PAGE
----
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Radar-based Energy Recuperation System

fiksegts

Active Member
Jan 6, 2013
1,286
1,195
Miami
on the Mercedes B250E

A first in an Electric Vehicle, radar-based technology monitors the speed of the vehicle ahead and its distance. As you adapt your driving speed to the flow of traffic, the system automatically adjusts the car's regenerative braking to recuperate as much energy as possible, extending the driving range of the battery. A pair of paddles behind the upper steering-wheel spokes also lets you manually select from three recuperation levels, from gliding to maximum, with just a flick of your fingers.

could be a nice feature to add via software update to TACC cars...
 

MorrisonHiker

Well-Known Member
Moderator
Mar 8, 2015
10,547
10,571
Colorado
A pair of paddles behind the upper steering-wheel spokes also lets you manually select from three recuperation levels, from gliding to maximum, with just a flick of your fingers.

The Mitsubishi Outlander PHEV has paddles for manually changing through 6 levels of regen. Tesla could probably add a radar-based version but it could be nice if they had a manual paddle version available too.
 

Max*

Charging
Apr 8, 2015
6,672
3,835
NoVa
Wait, now I'm confused. Are we talking about pumping more than 60kw of regen in? If so, I'm all for that at lower SOC rates. If we're talking about lowering the 60kw down to 30kw, if 30kw is all we need at the given point in time to stop? Then, nah, that's useless. I can do that with my foot, and after driving the car for a while, you know how to feather the go pedal to get enough regen and not overdo it too much.
 
This isn't needed on the Tesla because regen is on accelerator lift-off and not on brake, it is automatically recovering the right amount because it's simply lifting off the pedal. This is only really needed in cars that only have regen on the brake, because the default would be no regen.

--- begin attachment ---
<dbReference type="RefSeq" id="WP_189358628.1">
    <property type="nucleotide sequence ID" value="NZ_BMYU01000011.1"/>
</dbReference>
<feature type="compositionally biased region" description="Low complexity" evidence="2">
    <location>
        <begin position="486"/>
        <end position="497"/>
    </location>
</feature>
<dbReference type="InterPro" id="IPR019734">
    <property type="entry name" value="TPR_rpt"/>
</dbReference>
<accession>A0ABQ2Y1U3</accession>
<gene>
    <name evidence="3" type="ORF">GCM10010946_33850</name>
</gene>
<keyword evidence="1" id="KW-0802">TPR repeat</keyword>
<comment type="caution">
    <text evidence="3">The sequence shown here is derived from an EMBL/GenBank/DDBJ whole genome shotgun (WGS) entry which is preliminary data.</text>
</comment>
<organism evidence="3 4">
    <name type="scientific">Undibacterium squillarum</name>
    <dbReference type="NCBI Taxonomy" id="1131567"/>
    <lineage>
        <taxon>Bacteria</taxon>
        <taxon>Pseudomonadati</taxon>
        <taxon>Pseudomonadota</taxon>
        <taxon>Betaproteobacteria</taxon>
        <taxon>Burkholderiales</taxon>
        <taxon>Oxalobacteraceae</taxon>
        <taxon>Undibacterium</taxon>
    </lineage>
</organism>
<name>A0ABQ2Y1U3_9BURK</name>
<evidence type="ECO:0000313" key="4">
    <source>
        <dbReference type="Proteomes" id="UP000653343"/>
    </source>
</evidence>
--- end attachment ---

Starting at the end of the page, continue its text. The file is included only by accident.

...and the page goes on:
As for the paddles, I don't know that it's really that useful, it's already on the accelerator pedal, with almost infinite variation, and TACC makes it even easier to get it to do exactly what you want.
 

MorrisonHiker

Well-Known Member
Moderator
Mar 8, 2015
10,547
10,571
Colorado
Wait, now I'm confused. Are we talking about pumping more than 60kw of regen in? If so, I'm all for that at lower SOC rates. If we're talking about lowering the 60kw down to 30kw, if 30kw is all we need at the given point in time to stop? Then, nah, that's useless. I can do that with my foot, and after driving the car for a while, you know how to feather the go pedal to get enough regen and not overdo it too much.

This isn't needed on the Tesla because regen is on accelerator lift-off and not on brake, it is automatically recovering the right amount because it's simply lifting off the pedal. This is only really needed in cars that only have regen on the brake, because the default would be no regen.

As for the paddles, I don't know that it's really that useful, it's already on the accelerator pedal, with almost infinite variation, and TACC makes it even easier to get it to do exactly what you want.

Good points. I don't have experience with either system yet as I'm still waiting on my X (or S?). One of these days, I hope to be able to make a more informed opinion concerning Tesla's regen. :wink:
 

ohmman

Upright Member
Global Moderator
Feb 13, 2014
10,732
20,212
North Bay, CA